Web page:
Remote sensing data is the main component for determining answers to numerous fundamental questions regarding the earth's environment and resources. Throughout the history of man, he has answered many of these questions with his own human remote sensors. Primary to these sensors are the images obtained by his eyes and interpreted by his brain. Universally, humans guide much of their activity based on images obtained by their eyes. Today, satellites with multispectral scanners take synoptic views of the earth's surface. While computers aid modern interpretation of these reconstructed digital images, humans still obtain much meaningful interpretation by visual inspection combined with numerical analysis to produce useful information.
The use of images to portray the results obtained from remote sensing information is natural to human interpretation. All to often, however, images are used without proper background for proper usage. In fact some results are merely passed over as modern computer art rather than sound scientific results obtained from rigourous analysis of remotely sensed data. This paper will define parameters of image display which provide effective guidance for proper presentation and use of images of remotely sensed data.
Image representation of remotely sensed data may occur in several forms during the analysis process. One form of images may be the reconstructed image. This image represents the original data. An enhanced image in contrast represents data which may have had either or both radiometric or geometric preprocessing applied. Finally, there is the classification image which represents the themes of information obtained via analysis of the remotely sensed data. This last form is one of the most commonly misunderstood images.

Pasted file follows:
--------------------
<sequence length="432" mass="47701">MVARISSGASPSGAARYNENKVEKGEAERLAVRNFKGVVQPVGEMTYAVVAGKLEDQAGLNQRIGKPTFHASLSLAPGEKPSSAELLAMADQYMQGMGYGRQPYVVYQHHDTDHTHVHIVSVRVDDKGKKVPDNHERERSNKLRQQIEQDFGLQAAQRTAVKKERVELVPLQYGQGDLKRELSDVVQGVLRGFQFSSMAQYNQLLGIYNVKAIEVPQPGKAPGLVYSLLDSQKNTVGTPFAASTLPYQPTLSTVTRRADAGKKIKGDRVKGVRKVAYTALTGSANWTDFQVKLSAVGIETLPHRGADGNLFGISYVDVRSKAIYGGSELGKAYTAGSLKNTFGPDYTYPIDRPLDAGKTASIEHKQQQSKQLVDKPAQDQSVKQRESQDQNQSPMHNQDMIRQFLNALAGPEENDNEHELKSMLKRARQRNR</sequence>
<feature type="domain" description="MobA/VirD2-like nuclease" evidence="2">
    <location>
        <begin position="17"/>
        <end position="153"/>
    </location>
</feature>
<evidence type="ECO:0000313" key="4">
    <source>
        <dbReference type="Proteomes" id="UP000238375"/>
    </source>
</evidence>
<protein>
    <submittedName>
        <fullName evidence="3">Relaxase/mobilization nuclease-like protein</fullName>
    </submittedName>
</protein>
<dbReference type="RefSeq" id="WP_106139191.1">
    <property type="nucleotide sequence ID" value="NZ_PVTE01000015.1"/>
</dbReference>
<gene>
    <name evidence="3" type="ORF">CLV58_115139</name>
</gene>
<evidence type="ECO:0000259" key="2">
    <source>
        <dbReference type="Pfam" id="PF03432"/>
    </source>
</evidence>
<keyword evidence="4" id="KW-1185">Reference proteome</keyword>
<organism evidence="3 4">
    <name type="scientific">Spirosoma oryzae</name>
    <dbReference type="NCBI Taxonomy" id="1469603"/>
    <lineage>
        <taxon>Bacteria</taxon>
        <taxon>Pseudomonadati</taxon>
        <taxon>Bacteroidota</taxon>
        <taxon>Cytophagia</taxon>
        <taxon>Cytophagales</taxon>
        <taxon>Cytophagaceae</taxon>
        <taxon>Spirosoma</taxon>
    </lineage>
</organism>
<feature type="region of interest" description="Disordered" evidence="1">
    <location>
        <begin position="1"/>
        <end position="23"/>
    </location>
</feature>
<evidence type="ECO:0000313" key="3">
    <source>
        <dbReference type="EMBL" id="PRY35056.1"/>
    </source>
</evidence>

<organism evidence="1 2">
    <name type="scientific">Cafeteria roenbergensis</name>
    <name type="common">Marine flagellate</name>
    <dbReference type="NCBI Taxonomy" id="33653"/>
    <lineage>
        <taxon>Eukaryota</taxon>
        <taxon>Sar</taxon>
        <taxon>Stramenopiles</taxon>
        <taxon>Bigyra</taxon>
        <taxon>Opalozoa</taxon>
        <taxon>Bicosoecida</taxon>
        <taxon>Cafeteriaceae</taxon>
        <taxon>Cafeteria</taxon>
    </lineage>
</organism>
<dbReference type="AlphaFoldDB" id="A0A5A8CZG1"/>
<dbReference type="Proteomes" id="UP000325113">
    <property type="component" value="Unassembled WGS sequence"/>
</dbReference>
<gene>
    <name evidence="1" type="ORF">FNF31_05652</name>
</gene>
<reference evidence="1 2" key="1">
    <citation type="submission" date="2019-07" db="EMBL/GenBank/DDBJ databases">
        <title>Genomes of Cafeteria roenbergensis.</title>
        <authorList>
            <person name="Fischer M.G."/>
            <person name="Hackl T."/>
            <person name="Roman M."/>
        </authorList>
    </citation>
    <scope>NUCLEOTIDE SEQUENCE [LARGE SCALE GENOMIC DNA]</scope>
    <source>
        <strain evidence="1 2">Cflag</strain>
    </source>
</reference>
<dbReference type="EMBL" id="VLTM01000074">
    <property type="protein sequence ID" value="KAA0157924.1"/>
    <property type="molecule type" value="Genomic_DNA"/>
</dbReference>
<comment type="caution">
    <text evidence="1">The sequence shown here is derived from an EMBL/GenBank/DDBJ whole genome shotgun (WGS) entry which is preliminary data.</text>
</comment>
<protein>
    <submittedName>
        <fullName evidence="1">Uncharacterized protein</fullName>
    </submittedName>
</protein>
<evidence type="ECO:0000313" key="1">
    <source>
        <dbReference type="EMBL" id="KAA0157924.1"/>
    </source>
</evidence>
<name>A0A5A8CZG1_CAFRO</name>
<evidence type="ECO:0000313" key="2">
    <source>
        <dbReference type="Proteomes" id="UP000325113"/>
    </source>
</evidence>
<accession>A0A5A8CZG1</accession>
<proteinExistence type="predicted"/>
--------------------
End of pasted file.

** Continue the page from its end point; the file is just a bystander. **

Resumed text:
The key to proper understanding of results oriented images may be aided by asking the following key questions. Who will use the images? How and where will the images be used? What should the viewer of the image learn from the image? This last question only helps to focus on the fact that there are parameters for data display.
The first parameter is when to use an image and in what form. Images are used before, during and after analysis. As noted earlier, the respective form of image tends to be reconstructed, enhanced and classification image. second, geographic considerations must be taken in to account. Such geographic considerations include the size of the area to be represented, the application of spatial corrections and the use locations indicators. Third, the amount of detail to be shown may be determined on two levels. The first level of detail is in the form of spatial resolution while the second is image display information level more commonly referred to as classification to level I, II or III.
A fourth parameter is image display format: black and white versus color. The number of gray levels or colors respectively used may directly affect the amount of information transfer possible with a given image. Scale of the image affects the land area which may be depicted within a given physical size of image. Physical size may be 35 mm or topo map size. Finally, the medium of display may be softcopy and temporary as a digital display CRT, or hardcopy as paper and film products.
While these outputs may be produced by different methods and equipment, the overriding tempering factor to all the parameters is likely to be cost. Cost of image output must be in perspective however, as images represent the ultimate and likely cost effective information transfer vehicle for results obtained from analysis of remotely sensed data.
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